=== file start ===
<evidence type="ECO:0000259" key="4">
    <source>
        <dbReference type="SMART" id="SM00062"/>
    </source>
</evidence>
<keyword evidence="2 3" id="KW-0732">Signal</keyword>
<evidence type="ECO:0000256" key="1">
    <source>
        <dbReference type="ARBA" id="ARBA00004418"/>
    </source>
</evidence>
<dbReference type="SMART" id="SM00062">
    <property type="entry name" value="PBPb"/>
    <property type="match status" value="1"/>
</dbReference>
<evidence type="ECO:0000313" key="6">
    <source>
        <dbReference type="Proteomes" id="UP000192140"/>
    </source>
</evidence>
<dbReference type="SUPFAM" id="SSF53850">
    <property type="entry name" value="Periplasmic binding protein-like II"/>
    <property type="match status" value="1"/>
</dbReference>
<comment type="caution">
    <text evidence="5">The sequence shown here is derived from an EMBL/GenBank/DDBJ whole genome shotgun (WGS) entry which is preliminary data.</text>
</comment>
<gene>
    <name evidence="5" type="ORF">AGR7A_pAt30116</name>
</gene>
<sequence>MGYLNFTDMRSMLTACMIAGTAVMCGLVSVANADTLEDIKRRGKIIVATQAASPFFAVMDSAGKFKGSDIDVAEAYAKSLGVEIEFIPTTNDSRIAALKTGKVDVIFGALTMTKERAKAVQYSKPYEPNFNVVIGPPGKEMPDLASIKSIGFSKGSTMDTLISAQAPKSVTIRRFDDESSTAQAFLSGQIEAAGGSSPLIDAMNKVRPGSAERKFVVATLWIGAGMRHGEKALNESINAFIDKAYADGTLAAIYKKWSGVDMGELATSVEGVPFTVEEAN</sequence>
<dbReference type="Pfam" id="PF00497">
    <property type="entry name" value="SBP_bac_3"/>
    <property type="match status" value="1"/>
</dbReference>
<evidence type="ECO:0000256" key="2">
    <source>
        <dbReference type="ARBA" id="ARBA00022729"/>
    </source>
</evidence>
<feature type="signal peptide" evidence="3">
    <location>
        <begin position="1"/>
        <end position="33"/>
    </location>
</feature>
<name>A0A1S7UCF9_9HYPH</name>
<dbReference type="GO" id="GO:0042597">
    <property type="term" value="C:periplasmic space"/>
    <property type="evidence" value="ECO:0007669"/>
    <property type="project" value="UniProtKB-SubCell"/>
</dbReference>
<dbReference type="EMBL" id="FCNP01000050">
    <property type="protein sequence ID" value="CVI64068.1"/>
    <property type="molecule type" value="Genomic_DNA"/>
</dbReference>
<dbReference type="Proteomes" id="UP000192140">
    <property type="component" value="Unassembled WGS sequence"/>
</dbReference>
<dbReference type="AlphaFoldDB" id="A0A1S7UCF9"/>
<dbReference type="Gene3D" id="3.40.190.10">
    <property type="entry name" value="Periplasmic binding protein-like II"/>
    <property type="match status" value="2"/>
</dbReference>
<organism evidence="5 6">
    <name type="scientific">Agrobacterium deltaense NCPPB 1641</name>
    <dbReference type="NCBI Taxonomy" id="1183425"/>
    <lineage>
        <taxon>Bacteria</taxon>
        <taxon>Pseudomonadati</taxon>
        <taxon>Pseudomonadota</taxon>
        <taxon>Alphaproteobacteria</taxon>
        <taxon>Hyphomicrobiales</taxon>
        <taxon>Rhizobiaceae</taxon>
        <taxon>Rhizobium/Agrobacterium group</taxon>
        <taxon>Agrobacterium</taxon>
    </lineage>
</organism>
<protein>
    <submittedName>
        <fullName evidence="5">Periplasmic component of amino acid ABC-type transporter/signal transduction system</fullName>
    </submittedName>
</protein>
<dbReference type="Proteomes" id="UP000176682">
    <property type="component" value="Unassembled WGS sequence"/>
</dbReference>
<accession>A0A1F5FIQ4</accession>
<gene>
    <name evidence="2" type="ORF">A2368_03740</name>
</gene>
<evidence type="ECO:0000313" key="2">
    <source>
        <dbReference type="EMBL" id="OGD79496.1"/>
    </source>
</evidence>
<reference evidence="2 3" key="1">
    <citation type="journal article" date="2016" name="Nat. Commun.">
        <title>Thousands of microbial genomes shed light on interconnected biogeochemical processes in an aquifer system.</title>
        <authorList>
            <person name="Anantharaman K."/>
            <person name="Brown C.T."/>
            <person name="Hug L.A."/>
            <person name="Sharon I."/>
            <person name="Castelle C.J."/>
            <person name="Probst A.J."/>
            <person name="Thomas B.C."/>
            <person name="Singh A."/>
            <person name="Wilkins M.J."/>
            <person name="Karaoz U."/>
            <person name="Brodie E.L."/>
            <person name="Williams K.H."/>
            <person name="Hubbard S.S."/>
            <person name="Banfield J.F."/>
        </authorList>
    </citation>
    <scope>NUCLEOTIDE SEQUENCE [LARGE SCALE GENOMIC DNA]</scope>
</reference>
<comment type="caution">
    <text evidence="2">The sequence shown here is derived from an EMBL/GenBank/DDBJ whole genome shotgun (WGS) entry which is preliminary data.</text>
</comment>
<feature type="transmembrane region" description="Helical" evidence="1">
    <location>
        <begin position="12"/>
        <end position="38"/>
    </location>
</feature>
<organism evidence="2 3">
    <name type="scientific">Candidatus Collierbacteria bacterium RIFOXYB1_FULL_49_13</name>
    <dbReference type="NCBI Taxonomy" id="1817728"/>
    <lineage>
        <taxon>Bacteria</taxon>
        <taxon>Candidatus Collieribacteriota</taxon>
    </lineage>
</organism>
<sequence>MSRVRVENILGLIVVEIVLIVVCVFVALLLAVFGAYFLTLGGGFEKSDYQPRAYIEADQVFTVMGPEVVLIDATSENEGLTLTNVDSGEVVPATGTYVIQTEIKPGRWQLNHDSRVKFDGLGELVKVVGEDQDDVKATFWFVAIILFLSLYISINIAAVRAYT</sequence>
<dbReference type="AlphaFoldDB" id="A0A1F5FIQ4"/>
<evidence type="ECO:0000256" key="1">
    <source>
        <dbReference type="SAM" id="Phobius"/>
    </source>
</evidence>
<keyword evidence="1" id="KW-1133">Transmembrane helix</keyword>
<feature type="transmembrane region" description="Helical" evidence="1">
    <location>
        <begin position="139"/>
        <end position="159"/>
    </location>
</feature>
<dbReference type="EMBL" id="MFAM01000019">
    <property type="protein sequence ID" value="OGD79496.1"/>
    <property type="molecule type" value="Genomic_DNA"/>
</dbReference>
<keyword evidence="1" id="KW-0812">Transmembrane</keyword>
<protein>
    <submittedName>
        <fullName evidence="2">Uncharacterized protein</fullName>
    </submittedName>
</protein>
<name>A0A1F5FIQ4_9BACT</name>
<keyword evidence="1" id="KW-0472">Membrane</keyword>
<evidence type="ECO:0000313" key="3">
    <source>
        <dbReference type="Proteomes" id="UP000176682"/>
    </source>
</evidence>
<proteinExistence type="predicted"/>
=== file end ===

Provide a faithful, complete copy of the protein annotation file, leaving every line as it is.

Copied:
<evidence type="ECO:0000259" key="4">
    <source>
        <dbReference type="SMART" id="SM00062"/>
    </source>
</evidence>
<keyword evidence="2 3" id="KW-0732">Signal</keyword>
<evidence type="ECO:0000256" key="1">
    <source>
        <dbReference type="ARBA" id="ARBA00004418"/>
    </source>
</evidence>
<dbReference type="SMART" id="SM00062">
    <property type="entry name" value="PBPb"/>
    <property type="match status" value="1"/>
</dbReference>
<evidence type="ECO:0000313" key="6">
    <source>
        <dbReference type="Proteomes" id="UP000192140"/>
    </source>
</evidence>
<dbReference type="SUPFAM" id="SSF53850">
    <property type="entry name" value="Periplasmic binding protein-like II"/>
    <property type="match status" value="1"/>
</dbReference>
<comment type="caution">
    <text evidence="5">The sequence shown here is derived from an EMBL/GenBank/DDBJ whole genome shotgun (WGS) entry which is preliminary data.</text>
</comment>
<gene>
    <name evidence="5" type="ORF">AGR7A_pAt30116</name>
</gene>
<sequence>MGYLNFTDMRSMLTACMIAGTAVMCGLVSVANADTLEDIKRRGKIIVATQAASPFFAVMDSAGKFKGSDIDVAEAYAKSLGVEIEFIPTTNDSRIAALKTGKVDVIFGALTMTKERAKAVQYSKPYEPNFNVVIGPPGKEMPDLASIKSIGFSKGSTMDTLISAQAPKSVTIRRFDDESSTAQAFLSGQIEAAGGSSPLIDAMNKVRPGSAERKFVVATLWIGAGMRHGEKALNESINAFIDKAYADGTLAAIYKKWSGVDMGELATSVEGVPFTVEEAN</sequence>
<dbReference type="Pfam" id="PF00497">
    <property type="entry name" value="SBP_bac_3"/>
    <property type="match status" value="1"/>
</dbReference>
<evidence type="ECO:0000256" key="2">
    <source>
        <dbReference type="ARBA" id="ARBA00022729"/>
    </source>
</evidence>
<feature type="signal peptide" evidence="3">
    <location>
        <begin position="1"/>
        <end position="33"/>
    </location>
</feature>
<name>A0A1S7UCF9_9HYPH</name>
<dbReference type="GO" id="GO:0042597">
    <property type="term" value="C:periplasmic space"/>
    <property type="evidence" value="ECO:0007669"/>
    <property type="project" value="UniProtKB-SubCell"/>
</dbReference>
<dbReference type="EMBL" id="FCNP01000050">
    <property type="protein sequence ID" value="CVI64068.1"/>
    <property type="molecule type" value="Genomic_DNA"/>
</dbReference>
<dbReference type="Proteomes" id="UP000192140">
    <property type="component" value="Unassembled WGS sequence"/>
</dbReference>
<dbReference type="AlphaFoldDB" id="A0A1S7UCF9"/>
<dbReference type="Gene3D" id="3.40.190.10">
    <property type="entry name" value="Periplasmic binding protein-like II"/>
    <property type="match status" value="2"/>
</dbReference>
<organism evidence="5 6">
    <name type="scientific">Agrobacterium deltaense NCPPB 1641</name>
    <dbReference type="NCBI Taxonomy" id="1183425"/>
    <lineage>
        <taxon>Bacteria</taxon>
        <taxon>Pseudomonadati</taxon>
        <taxon>Pseudomonadota</taxon>
        <taxon>Alphaproteobacteria</taxon>
        <taxon>Hyphomicrobiales</taxon>
        <taxon>Rhizobiaceae</taxon>
        <taxon>Rhizobium/Agrobacterium group</taxon>
        <taxon>Agrobacterium</taxon>
    </lineage>
</organism>
<protein>
    <submittedName>
        <fullName evidence="5">Periplasmic component of amino acid ABC-type transporter/signal transduction system</fullName>
    </submittedName>
</protein>
<dbReference type="Proteomes" id="UP000176682">
    <property type="component" value="Unassembled WGS sequence"/>
</dbReference>
<accession>A0A1F5FIQ4</accession>
<gene>
    <name evidence="2" type="ORF">A2368_03740</name>
</gene>
<evidence type="ECO:0000313" key="2">
    <source>
        <dbReference type="EMBL" id="OGD79496.1"/>
    </source>
</evidence>
<reference evidence="2 3" key="1">
    <citation type="journal article" date="2016" name="Nat. Commun.">
        <title>Thousands of microbial genomes shed light on interconnected biogeochemical processes in an aquifer system.</title>
        <authorList>
            <person name="Anantharaman K."/>
            <person name="Brown C.T."/>
            <person name="Hug L.A."/>
            <person name="Sharon I."/>
            <person name="Castelle C.J."/>
            <person name="Probst A.J."/>
            <person name="Thomas B.C."/>
            <person name="Singh A."/>
            <person name="Wilkins M.J."/>
            <person name="Karaoz U."/>
            <person name="Brodie E.L."/>
            <person name="Williams K.H."/>
            <person name="Hubbard S.S."/>
            <person name="Banfield J.F."/>
        </authorList>
    </citation>
    <scope>NUCLEOTIDE SEQUENCE [LARGE SCALE GENOMIC DNA]</scope>
</reference>
<comment type="caution">
    <text evidence="2">The sequence shown here is derived from an EMBL/GenBank/DDBJ whole genome shotgun (WGS) entry which is preliminary data.</text>
</comment>
<feature type="transmembrane region" description="Helical" evidence="1">
    <location>
        <begin position="12"/>
        <end position="38"/>
    </location>
</feature>
<organism evidence="2 3">
    <name type="scientific">Candidatus Collierbacteria bacterium RIFOXYB1_FULL_49_13</name>
    <dbReference type="NCBI Taxonomy" id="1817728"/>
    <lineage>
        <taxon>Bacteria</taxon>
        <taxon>Candidatus Collieribacteriota</taxon>
    </lineage>
</organism>
<sequence>MSRVRVENILGLIVVEIVLIVVCVFVALLLAVFGAYFLTLGGGFEKSDYQPRAYIEADQVFTVMGPEVVLIDATSENEGLTLTNVDSGEVVPATGTYVIQTEIKPGRWQLNHDSRVKFDGLGELVKVVGEDQDDVKATFWFVAIILFLSLYISINIAAVRAYT</sequence>
<dbReference type="AlphaFoldDB" id="A0A1F5FIQ4"/>
<evidence type="ECO:0000256" key="1">
    <source>
        <dbReference type="SAM" id="Phobius"/>
    </source>
</evidence>
<keyword evidence="1" id="KW-1133">Transmembrane helix</keyword>
<feature type="transmembrane region" description="Helical" evidence="1">
    <location>
        <begin position="139"/>
        <end position="159"/>
    </location>
</feature>
<dbReference type="EMBL" id="MFAM01000019">
    <property type="protein sequence ID" value="OGD79496.1"/>
    <property type="molecule type" value="Genomic_DNA"/>
</dbReference>
<keyword evidence="1" id="KW-0812">Transmembrane</keyword>
<protein>
    <submittedName>
        <fullName evidence="2">Uncharacterized protein</fullName>
    </submittedName>
</protein>
<name>A0A1F5FIQ4_9BACT</name>
<keyword evidence="1" id="KW-0472">Membrane</keyword>
<evidence type="ECO:0000313" key="3">
    <source>
        <dbReference type="Proteomes" id="UP000176682"/>
    </source>
</evidence>
<proteinExistence type="predicted"/>